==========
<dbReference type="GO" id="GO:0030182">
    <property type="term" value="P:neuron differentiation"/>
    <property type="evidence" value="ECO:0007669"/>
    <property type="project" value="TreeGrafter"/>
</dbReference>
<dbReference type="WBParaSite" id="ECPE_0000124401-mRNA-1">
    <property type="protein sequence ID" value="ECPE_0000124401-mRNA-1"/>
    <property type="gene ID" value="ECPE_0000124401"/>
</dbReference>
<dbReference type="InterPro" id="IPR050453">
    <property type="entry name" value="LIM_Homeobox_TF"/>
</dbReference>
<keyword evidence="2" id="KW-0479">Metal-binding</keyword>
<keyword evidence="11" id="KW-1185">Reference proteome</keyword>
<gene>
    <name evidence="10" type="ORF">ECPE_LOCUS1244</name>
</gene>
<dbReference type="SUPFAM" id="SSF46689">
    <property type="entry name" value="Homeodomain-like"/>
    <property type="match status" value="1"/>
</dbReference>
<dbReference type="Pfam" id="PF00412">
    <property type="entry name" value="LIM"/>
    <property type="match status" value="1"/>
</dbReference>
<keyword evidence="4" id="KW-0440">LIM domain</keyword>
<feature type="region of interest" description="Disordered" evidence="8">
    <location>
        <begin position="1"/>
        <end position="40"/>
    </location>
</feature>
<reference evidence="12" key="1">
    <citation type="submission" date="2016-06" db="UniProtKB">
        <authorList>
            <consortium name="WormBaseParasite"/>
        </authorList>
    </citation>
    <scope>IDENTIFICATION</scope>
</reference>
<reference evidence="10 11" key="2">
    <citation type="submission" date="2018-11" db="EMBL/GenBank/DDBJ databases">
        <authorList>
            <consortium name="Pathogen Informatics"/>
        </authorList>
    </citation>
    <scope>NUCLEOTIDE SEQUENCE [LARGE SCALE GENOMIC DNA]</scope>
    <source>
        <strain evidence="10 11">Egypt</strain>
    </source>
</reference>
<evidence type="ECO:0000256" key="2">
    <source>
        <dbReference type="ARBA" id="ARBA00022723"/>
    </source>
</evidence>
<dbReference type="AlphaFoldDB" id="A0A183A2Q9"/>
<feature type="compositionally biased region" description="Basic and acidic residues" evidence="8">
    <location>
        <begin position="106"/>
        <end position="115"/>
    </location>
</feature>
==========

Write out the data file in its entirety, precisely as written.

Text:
<dbReference type="GO" id="GO:0030182">
    <property type="term" value="P:neuron differentiation"/>
    <property type="evidence" value="ECO:0007669"/>
    <property type="project" value="TreeGrafter"/>
</dbReference>
<dbReference type="WBParaSite" id="ECPE_0000124401-mRNA-1">
    <property type="protein sequence ID" value="ECPE_0000124401-mRNA-1"/>
    <property type="gene ID" value="ECPE_0000124401"/>
</dbReference>
<dbReference type="InterPro" id="IPR050453">
    <property type="entry name" value="LIM_Homeobox_TF"/>
</dbReference>
<keyword evidence="2" id="KW-0479">Metal-binding</keyword>
<keyword evidence="11" id="KW-1185">Reference proteome</keyword>
<gene>
    <name evidence="10" type="ORF">ECPE_LOCUS1244</name>
</gene>
<dbReference type="SUPFAM" id="SSF46689">
    <property type="entry name" value="Homeodomain-like"/>
    <property type="match status" value="1"/>
</dbReference>
<dbReference type="Pfam" id="PF00412">
    <property type="entry name" value="LIM"/>
    <property type="match status" value="1"/>
</dbReference>
<keyword evidence="4" id="KW-0440">LIM domain</keyword>
<feature type="region of interest" description="Disordered" evidence="8">
    <location>
        <begin position="1"/>
        <end position="40"/>
    </location>
</feature>
<reference evidence="12" key="1">
    <citation type="submission" date="2016-06" db="UniProtKB">
        <authorList>
            <consortium name="WormBaseParasite"/>
        </authorList>
    </citation>
    <scope>IDENTIFICATION</scope>
</reference>
<reference evidence="10 11" key="2">
    <citation type="submission" date="2018-11" db="EMBL/GenBank/DDBJ databases">
        <authorList>
            <consortium name="Pathogen Informatics"/>
        </authorList>
    </citation>
    <scope>NUCLEOTIDE SEQUENCE [LARGE SCALE GENOMIC DNA]</scope>
    <source>
        <strain evidence="10 11">Egypt</strain>
    </source>
</reference>
<evidence type="ECO:0000256" key="2">
    <source>
        <dbReference type="ARBA" id="ARBA00022723"/>
    </source>
</evidence>
<dbReference type="AlphaFoldDB" id="A0A183A2Q9"/>
<feature type="compositionally biased region" description="Basic and acidic residues" evidence="8">
    <location>
        <begin position="106"/>
        <end position="115"/>
    </location>
</feature>